“A place to give up”, these were the words written in an article of a very well known German newspaper called “Die Welt” in 2011, describing the city of Chisinau. These were the first words I have read about the tiny Republic located in between Romania and Ukraine when I applied to my voluntary service in Chisinau. The article mentions its personal travel warning even right in the headline of the article. But these were also the first words that struck me very hard – not primarily because of the negative choice of words and the intended negative wow-effect, but especially because of their self-given right to display the Moldovan capital in
such a negative way, playing the superficial game of clickbaiting combined with ironic tone to the detriment of the citizens of “Europe’s little unknown”, words found to describe Moldova by Sueddeutsche Zeitung.

I have to admit that these words made me apply to the European Voluntary Service, having read them before my application. I simply could not believe the bias in the article’s description of Moldova, feeling a little deceived but also sad. Thus, I had to apply to make it a personal challenge to explore the little unknown, a country that surely has more to offer than the simple look of grew Soviet architecture and old Ladas. I did not care about the given lack of sight seeing attractions, what I did care about were the people and their stories. A country is so much more than easily written denunciations of a German author staying just for a weekend trip in Moldova. The daily life makes up the emotions and forms the identity, the people’s daily life stories will make you learn. It is a good balance to inform oneself by unbiased books and articles, adding the personal experience and daily life stories. As I got accepted, I felt grateful for this next chapter.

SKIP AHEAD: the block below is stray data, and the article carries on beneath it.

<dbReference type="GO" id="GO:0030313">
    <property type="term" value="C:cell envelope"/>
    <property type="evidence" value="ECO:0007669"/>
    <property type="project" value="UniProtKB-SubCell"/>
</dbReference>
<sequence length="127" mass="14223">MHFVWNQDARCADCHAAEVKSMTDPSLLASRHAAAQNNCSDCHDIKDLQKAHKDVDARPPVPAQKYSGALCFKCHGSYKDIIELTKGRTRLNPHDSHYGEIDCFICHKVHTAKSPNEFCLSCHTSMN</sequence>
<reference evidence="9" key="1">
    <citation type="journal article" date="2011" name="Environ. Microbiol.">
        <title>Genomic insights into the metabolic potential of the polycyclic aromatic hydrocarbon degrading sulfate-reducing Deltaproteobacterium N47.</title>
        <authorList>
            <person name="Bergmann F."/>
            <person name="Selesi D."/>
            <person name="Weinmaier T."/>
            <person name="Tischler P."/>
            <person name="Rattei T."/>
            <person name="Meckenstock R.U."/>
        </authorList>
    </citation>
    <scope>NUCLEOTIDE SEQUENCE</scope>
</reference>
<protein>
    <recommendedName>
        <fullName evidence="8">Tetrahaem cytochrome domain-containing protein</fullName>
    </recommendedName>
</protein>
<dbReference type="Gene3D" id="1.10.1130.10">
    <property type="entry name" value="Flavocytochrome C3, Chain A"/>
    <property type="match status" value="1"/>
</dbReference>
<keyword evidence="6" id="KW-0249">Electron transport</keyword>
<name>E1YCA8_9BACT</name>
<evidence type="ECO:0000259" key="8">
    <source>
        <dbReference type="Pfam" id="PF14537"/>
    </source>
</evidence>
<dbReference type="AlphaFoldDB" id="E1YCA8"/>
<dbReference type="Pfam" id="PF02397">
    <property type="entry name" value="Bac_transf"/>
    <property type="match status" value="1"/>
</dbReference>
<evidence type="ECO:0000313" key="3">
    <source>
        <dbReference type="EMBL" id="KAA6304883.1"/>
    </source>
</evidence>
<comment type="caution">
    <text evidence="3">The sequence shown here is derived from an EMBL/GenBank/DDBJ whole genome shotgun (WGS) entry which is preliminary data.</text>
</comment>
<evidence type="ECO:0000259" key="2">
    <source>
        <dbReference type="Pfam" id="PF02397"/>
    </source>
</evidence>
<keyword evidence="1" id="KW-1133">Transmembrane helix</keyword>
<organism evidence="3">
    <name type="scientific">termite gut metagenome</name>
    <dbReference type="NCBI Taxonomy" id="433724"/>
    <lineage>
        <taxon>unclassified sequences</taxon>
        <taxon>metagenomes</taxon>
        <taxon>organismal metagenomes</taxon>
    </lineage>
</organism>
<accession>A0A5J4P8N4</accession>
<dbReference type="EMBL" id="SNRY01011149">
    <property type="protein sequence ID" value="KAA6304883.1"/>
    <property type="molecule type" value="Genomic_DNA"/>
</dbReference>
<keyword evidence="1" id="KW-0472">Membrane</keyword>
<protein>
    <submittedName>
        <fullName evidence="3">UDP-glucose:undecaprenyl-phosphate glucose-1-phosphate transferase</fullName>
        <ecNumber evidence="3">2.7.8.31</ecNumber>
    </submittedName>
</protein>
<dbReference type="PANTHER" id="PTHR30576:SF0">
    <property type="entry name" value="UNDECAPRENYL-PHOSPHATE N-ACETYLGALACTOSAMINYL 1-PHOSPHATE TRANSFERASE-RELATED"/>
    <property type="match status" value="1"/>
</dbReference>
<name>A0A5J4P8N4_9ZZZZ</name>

Of course, some of the negativity which is connected to Moldova does not come from scratch. It might be true that some problems (such as economic, social and political) combined might have a negative impact on Moldovan citizens’ everyday life. But what I want to support is a reification of the debate in such spheres – things have to be based on facts. A world put in easy words, that is not possible. Especially with regard to the processes going on in Moldova, be it politically, economically or socially, one needs to bring arguments without ignoring the another side or party or even hurting it. For example, in political movements with global impact, right-wing populism tries to put the world in easy phrases.That would simply not even work for a Republic “in between” the East and the West, with lots of historic influences and different political landscapes.

What also made me think a lot is that a lot of people I have spoken with before going to Moldova – apart from the fact some had to ask twice to just get the name of Chisinau right did not know a lot about Moldova. And when they brought little more interest once they got the pronunciation right, when I made them watch some pictures, the negative comments continued. But undoubtedly in the case of Germany, one has to go beyond this two-sentence dialogue. Because only a very few do know that Chisinau went through historically very hard times and that the Nazi regime in WWII in collaboration with the Romanian military fully destroyed Chisinau, “reduced” the Jewish population from 60,000 to 86 and created a Jewish ghetto that cannot be described in words as to its inhuman cruelties. By telling that, I would like to underline that with interest in its people, history and culture, instead of just pigeonholing whole of Moldova, by going beyond the headlines, Moldova might be even more interesting than well known tourist countries. And “beautiful” is not just optically, in this context, beautiful means to be allowed to learn about the little unknown.